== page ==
All major western countries today contain groups that differ in their religious beliefs, customary practices or ideas about the right way in which to live. How should public policy respond to this diversity? In this important new work, Brian Barry challenges the currently orthodox answer and develops a powerful restatement of an egalitarian liberalism for the twenty-first century.
Until recently it was assumed without much question that cultural diversity could best be accommodated by leaving cultural minorities free to associate in pursuit of their distinctive ends within the limits imposed by a common framework of laws. This solution is rejected by an influential school of political theorists, among whom some of the best known are William Galston, Will Kymlicka, Bhikhu Parekh, Charles Taylor and Iris Marion Young. According to them, this 'difference-blind' conception of liberal equality fails to deliver either liberty or equal treatment. In its place, they propose that the state should 'recognize' group identities, by granting groups exemptions from certain laws, publicly 'affirming' their value, and by providing them with special privileges or subsidies.
In Culture and Equality, Barry offers an incisive critique of these arguments and suggests that theorists of multiculturism tend to misdiagnose the problems of minority groups. Often, these are not rooted in culture, and multiculturalist policies may actually stand in the way of universalistic measures that would be genuinely beneficial.
Brian Barry is Arnold A. Saltzman Professor, Department of Political Science and Department of Philosophy, Columbia University and Emeritus Professor of Political Science at the London School of Economics.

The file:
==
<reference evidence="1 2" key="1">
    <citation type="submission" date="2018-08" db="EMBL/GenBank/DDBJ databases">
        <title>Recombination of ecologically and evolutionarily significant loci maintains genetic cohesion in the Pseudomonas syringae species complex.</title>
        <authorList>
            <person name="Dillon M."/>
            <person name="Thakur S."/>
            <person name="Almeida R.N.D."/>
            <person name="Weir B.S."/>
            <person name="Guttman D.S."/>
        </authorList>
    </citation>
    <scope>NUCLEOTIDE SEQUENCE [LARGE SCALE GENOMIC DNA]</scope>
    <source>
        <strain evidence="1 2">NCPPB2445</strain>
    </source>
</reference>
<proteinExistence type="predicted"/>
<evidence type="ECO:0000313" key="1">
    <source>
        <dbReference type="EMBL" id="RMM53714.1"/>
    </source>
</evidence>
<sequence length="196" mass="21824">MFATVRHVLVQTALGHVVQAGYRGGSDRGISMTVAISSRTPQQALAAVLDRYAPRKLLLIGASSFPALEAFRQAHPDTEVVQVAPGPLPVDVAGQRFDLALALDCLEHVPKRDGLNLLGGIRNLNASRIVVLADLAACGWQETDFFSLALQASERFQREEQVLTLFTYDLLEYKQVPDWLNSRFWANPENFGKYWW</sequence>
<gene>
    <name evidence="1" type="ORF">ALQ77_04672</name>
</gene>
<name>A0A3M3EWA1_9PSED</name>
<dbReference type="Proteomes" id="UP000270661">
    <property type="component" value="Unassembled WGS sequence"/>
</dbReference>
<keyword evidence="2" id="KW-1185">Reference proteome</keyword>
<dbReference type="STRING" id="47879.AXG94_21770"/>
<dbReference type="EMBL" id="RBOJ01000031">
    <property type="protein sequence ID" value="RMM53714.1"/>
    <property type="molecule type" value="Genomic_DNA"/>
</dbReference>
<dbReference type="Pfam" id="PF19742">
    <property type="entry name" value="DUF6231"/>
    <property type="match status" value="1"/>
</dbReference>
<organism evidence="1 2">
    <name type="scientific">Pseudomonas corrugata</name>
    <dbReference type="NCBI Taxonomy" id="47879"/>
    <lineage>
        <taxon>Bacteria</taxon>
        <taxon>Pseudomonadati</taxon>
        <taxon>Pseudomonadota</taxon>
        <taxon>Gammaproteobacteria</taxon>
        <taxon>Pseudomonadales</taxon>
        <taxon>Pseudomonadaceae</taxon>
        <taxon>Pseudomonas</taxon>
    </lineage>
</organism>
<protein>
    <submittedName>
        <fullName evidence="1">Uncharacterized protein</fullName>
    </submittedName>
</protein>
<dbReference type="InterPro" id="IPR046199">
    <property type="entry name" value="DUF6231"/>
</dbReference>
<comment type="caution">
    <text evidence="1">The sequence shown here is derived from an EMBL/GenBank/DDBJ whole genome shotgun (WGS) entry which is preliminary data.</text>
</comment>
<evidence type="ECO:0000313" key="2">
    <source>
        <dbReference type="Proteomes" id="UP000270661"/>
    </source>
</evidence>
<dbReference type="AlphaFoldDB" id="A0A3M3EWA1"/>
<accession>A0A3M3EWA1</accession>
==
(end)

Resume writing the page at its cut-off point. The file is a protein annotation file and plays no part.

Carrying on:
Preface viii Part I Multiculturalism and Equal Treatment 1 Introduction 3 1 Losing Our Way 3 2 The Flight from Enlightenment 9 3 A Brief Overview 17 2 The Strategy of Privatization 19 1 Cultural Diversity 19 2 Privatization and Pluralism 24 3 Equal Treatment 32 4 The Rule-and-Exemption Approach 40 5 A Pragmatic Case for Exemptions 50 6 Culture and Job Discrimination 54 3 The Dynamics of Identity: Assimilation, Acculturation and Difference 63 1 Vive la Difference? 63 2 Liberalism and the 'Ideal of Assimilation' 68 3 Assimilation: Good, Bad or Indifferent? 72 4 Varieties of National Identity 77 5 National Identity in Practice 81 6 The Dodo's Dictum 90 7 The 'Myth of Merit' 98 8 Language and Opportunity 103 Part II Multiculturalism and Groups 4 Theories of Group Rights 112 1 The Concept of a Group Right 112 2 Liberalism and Autonomy 118 3 Liberalism and Diversity 123 4 Cultural Relativism and Toleration 131 5 Outline of a Theory of Group Rights 146 5 Liberal States and Illiberal Religions 155 1 The Claims of Free Association 155 2 An Alternative Approach 162 3 The Limits of Toleration 165 4 In Defence of 'Asymmetry' 169 5 The Amish and the State 176 6 Are Amish Communities Voluntary Associations? 187 6 The Public Stake in the Arts and Education 194 1 The Limits of Laissez-Faire 194 2 Can Liberalism Cope with Children? 199 3 The Locus of Decision-Making 205 4 Functional Education 212 5 Education for Living 221 6 Societal Interests in Education 225 7 Multicultural Education 233 8 Parental Rights in Education 238 Part III Multiculturalism, Universalism and Egalitarianism 7 The Abuse of 'Culture' 252 1 'It's a Part of My Culture' 252 2 Up the Creek in the Black Canoe 258 3 The Equal Value of Cultures 264 4 Does Equal Treatment Require Equal Value? 271 5 The Limits of Conventionalism 279 6 The Limits of Universalism 284 8 The Politics of Multiculturalism 292 1 The Curious Political Success of Multiculturalism 292 2 Multiculturalism versus Democracy 299 3 If Multiculturalism Is the Answer, What Was the Question? 305 4 Culture versus Equality 317 Notes 329 Index 372